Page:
Gazprom's Yuzhno-Kirinsk Field has now been added to the US sanctions list. Photo CC: Mitya Aleshkovsky.
This Monday, Kommersant opens its front page with an article about how sanctions are affecting Gazprom.
The Russian Federation’s largest gas company has managed to avoid US sanction lists since last year, but the US has now added the Yuzhno-Kirinsk Field on the Sea of Okhotsk to its energy sector list. As a result, American companies are now unable to supply Yuzhno-Kirinsk with personnel and hardware.
This latest addition doesn’t only leave the development of the field in doubt, but could provoke a chain reaction: if gas from Yuzhno-Kirinsk doesn’t find its way to the Sakhalin-2 factory, then the strategic partnership between the Russian state gas monopoly and Shell could be threatened.
Meanwhile, the case against Denis Sugrobov, the ex-head of Interior Ministry’s anti-corruption unit, has taken a new turn. Together with several other highly-placed colleagues, Sugrobov is accused of provoking an FSB officer, Igor Demin, into accepting a bribe.
Kommersant has since learned that the state prosecutor has requested six-year sentences for Sergei Pirozhkov and Ruslan Chukhlib, key figures in this case. Though both Pirozhkov and Chukhlib are voluntarily co-operating with the investigation, they have pleaded not guilty, asserting that, in handing $10,000 to Demin, they acted without premeditation, believing that they were assisting the police in fighting corruption.
Down in Crimea, Kommersant reports on how United Russia has had to step into the conflict between Sergei Menyailo, governor of Sevastopol and Aleksei Chalyi, head of the city council. The local United Russia party cell has stated that responsibility for ‘the critical socio-economic situation’ in the city, which Chalyi says is Menyailo’s responsibility, lies with both branches of power.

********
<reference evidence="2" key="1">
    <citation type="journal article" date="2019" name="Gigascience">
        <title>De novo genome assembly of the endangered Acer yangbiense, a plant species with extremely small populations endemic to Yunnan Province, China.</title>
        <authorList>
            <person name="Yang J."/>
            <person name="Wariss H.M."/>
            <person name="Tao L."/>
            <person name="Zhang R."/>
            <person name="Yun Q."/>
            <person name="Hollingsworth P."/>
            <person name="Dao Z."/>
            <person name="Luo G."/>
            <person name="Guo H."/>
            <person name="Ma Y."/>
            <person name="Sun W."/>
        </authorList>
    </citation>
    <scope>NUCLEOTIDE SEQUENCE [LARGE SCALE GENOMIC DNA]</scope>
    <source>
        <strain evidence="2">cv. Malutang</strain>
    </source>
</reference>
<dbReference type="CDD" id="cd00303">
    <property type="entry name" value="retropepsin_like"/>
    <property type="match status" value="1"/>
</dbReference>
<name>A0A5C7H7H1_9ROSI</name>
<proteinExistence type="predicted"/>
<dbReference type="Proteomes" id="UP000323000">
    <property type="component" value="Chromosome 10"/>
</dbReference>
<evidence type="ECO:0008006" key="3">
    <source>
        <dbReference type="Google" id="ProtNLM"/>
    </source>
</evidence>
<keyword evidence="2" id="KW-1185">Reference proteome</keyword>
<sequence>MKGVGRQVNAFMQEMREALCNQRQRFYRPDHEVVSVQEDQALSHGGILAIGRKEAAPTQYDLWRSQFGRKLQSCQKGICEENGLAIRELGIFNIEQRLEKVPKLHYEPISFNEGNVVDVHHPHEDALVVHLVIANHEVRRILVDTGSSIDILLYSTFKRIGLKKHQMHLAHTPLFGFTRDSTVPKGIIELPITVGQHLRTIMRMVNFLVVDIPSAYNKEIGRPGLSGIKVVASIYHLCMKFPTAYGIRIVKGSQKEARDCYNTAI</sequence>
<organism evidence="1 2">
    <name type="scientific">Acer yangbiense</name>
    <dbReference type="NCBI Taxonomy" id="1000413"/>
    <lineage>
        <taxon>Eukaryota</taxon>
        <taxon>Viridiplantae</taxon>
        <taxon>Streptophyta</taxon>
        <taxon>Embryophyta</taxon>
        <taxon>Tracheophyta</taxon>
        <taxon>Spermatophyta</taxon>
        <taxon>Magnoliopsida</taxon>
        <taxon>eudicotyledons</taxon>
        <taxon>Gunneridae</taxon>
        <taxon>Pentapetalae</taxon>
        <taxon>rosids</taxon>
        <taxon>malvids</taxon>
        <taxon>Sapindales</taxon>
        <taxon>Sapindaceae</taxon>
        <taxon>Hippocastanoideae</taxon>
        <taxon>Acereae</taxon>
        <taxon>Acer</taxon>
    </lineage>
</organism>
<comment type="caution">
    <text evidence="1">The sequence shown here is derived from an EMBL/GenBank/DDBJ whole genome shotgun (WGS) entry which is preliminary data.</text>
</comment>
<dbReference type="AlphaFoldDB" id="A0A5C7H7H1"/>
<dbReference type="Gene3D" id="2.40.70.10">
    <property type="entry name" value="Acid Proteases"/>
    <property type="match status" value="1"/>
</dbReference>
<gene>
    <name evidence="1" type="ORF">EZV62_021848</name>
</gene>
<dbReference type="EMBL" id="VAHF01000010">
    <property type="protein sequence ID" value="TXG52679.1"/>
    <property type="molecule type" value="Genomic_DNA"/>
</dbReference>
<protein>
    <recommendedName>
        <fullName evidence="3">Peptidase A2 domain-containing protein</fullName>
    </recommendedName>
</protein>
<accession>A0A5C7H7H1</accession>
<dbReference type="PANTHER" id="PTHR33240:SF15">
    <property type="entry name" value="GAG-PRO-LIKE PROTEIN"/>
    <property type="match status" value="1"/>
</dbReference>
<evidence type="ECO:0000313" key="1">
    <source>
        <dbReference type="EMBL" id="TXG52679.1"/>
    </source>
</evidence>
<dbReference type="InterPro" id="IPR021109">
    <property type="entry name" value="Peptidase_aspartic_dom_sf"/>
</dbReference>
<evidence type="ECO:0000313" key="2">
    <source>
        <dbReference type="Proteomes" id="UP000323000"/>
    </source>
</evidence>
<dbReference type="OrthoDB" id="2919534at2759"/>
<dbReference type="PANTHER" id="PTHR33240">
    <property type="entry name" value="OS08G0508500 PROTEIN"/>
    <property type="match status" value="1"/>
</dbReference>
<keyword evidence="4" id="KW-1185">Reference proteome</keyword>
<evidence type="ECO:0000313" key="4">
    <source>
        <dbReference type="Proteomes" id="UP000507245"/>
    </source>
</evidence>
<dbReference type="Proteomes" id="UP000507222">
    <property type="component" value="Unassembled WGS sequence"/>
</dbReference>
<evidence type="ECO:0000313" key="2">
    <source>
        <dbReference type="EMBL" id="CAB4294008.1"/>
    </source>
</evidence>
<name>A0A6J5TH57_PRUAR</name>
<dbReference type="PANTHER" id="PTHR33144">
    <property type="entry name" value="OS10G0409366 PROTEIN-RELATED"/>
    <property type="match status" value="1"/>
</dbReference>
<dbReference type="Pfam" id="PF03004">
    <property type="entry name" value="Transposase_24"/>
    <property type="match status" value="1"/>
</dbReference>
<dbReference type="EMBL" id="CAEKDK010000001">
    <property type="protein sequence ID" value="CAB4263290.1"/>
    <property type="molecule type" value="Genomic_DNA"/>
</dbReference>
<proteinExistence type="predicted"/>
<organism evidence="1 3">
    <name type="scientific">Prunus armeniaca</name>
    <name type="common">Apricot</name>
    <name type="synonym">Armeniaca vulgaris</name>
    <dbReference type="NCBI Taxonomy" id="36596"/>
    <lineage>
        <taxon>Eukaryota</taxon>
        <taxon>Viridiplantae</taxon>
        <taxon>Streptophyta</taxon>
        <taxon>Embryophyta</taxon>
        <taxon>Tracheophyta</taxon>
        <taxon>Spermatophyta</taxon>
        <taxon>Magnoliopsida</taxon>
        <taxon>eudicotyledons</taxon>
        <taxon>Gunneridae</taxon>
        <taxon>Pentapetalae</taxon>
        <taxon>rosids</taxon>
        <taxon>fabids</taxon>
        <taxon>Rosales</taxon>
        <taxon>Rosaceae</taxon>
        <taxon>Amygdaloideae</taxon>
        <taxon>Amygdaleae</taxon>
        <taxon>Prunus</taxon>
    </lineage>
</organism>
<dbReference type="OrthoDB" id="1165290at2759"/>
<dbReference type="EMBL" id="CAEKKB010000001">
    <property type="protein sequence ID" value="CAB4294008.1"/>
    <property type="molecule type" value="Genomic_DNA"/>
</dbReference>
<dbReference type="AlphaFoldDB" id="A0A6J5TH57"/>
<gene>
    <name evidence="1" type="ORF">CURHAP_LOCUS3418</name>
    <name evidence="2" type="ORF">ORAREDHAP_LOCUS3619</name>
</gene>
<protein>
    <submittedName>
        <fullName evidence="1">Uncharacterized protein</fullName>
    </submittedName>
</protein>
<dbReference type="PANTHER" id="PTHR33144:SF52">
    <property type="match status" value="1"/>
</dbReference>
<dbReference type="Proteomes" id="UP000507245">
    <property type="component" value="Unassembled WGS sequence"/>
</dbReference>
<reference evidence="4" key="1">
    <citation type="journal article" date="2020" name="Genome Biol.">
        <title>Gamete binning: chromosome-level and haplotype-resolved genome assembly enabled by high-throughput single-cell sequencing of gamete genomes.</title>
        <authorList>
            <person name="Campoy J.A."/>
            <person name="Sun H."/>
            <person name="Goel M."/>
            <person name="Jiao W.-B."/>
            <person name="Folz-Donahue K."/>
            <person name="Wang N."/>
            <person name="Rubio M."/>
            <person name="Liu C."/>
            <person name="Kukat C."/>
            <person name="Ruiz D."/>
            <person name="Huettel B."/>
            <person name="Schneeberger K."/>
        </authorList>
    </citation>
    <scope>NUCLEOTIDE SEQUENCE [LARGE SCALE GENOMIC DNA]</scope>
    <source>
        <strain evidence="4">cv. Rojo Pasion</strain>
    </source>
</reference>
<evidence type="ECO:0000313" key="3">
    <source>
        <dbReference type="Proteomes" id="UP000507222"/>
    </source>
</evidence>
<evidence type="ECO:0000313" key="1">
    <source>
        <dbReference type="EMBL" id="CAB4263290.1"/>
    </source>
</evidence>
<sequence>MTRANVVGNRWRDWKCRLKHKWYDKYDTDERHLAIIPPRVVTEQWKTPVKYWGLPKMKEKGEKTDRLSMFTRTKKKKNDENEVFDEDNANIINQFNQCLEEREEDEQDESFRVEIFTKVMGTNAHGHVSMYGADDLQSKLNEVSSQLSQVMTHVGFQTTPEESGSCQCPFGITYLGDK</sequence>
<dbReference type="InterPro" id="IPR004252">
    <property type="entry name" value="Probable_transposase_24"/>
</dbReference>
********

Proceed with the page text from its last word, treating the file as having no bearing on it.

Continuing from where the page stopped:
The party has called on Chalyi’s supporter to look for constructive solutions, criticising Chalyi for not wanting to do so previously. A demonstration criticising Menyailo organised by Chalyi’s group has now been cancelled.
RBK leads with a text on the Russian authorities’ total refusal to register the opposition for local elections later this year.
Democratic Coalition, headed by Alexei Navalny and Mikhail Kasyanov, has been denied registration in its target regions – first in Novosibirsk, where Navalny ally Leonid Volkov even started a hunger strike in protest at the local election commission’s decision, and last in Kostroma, where the local election commission’s working group declared 200 signatures collected in support of opposition registration ‘defective’. Coalition representatives have already stated their intention to appeal against these decisions.
RBK follows on from the scandal surrounding Dmitry Peskov’s watches by investigating other prominent chronophiles in the Russian establishment. Strangely enough, despite foreign sanctions, most Russian bureaucrats have remained loyal to foreign brands. The most expensive? Ramzan Kadyrov’s Greubel Forsey, which costs $280,000.
Finally, Vedomosti looks to the future of Russo-Chinese co-operation. According to Mikhail Overchenko, China is moving towards countries with an average GDP per capita, and its economy is slowing down.
As Li Keqiang announced in March, this is becoming the new norm. Now, however, it’s clear that this process is not one of stabilisation, but recession. Closed factories with abandoned equipment, new high-rises which fail to sell, cautious consumers – this is the new face of China’s ‘small towns’ (with populations between one and two million people).
Vedomosti continues with a story about Anonymous International’s latest victim - Dmitry Filimonov, a former Ministry of Defence official whose email correspondence was recently leaked online. Filimonov, it should be said, went some way in helping the hackers himself by discussing confidential subjects on free email services.
As a result, part of his correspondence was made available on the group’s website, which also mentions that the group has offered to sell the main bulk of correspondence to the FSB. While the published correspondence contains no state secrets, one can find traces of discussions on building infrastructure for Iskander missile bases.
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